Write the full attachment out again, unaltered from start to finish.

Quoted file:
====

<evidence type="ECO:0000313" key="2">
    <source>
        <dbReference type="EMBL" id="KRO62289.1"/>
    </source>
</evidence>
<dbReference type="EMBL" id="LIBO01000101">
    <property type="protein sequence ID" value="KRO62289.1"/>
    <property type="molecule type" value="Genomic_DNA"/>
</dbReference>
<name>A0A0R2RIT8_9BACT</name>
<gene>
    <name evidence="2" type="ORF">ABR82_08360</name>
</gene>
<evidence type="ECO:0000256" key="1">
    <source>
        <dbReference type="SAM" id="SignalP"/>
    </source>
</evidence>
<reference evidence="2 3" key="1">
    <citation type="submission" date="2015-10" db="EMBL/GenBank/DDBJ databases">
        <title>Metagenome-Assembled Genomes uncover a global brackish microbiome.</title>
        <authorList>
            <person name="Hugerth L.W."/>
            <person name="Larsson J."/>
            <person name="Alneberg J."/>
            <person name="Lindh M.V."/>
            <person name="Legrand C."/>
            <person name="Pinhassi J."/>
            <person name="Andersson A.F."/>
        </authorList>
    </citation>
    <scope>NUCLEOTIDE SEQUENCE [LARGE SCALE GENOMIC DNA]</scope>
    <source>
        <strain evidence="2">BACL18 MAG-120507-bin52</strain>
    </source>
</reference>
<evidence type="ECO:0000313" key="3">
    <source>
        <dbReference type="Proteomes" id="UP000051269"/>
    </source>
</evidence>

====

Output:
<evidence type="ECO:0000313" key="2">
    <source>
        <dbReference type="EMBL" id="KRO62289.1"/>
    </source>
</evidence>
<dbReference type="EMBL" id="LIBO01000101">
    <property type="protein sequence ID" value="KRO62289.1"/>
    <property type="molecule type" value="Genomic_DNA"/>
</dbReference>
<name>A0A0R2RIT8_9BACT</name>
<gene>
    <name evidence="2" type="ORF">ABR82_08360</name>
</gene>
<evidence type="ECO:0000256" key="1">
    <source>
        <dbReference type="SAM" id="SignalP"/>
    </source>
</evidence>
<reference evidence="2 3" key="1">
    <citation type="submission" date="2015-10" db="EMBL/GenBank/DDBJ databases">
        <title>Metagenome-Assembled Genomes uncover a global brackish microbiome.</title>
        <authorList>
            <person name="Hugerth L.W."/>
            <person name="Larsson J."/>
            <person name="Alneberg J."/>
            <person name="Lindh M.V."/>
            <person name="Legrand C."/>
            <person name="Pinhassi J."/>
            <person name="Andersson A.F."/>
        </authorList>
    </citation>
    <scope>NUCLEOTIDE SEQUENCE [LARGE SCALE GENOMIC DNA]</scope>
    <source>
        <strain evidence="2">BACL18 MAG-120507-bin52</strain>
    </source>
</reference>
<evidence type="ECO:0000313" key="3">
    <source>
        <dbReference type="Proteomes" id="UP000051269"/>
    </source>
</evidence>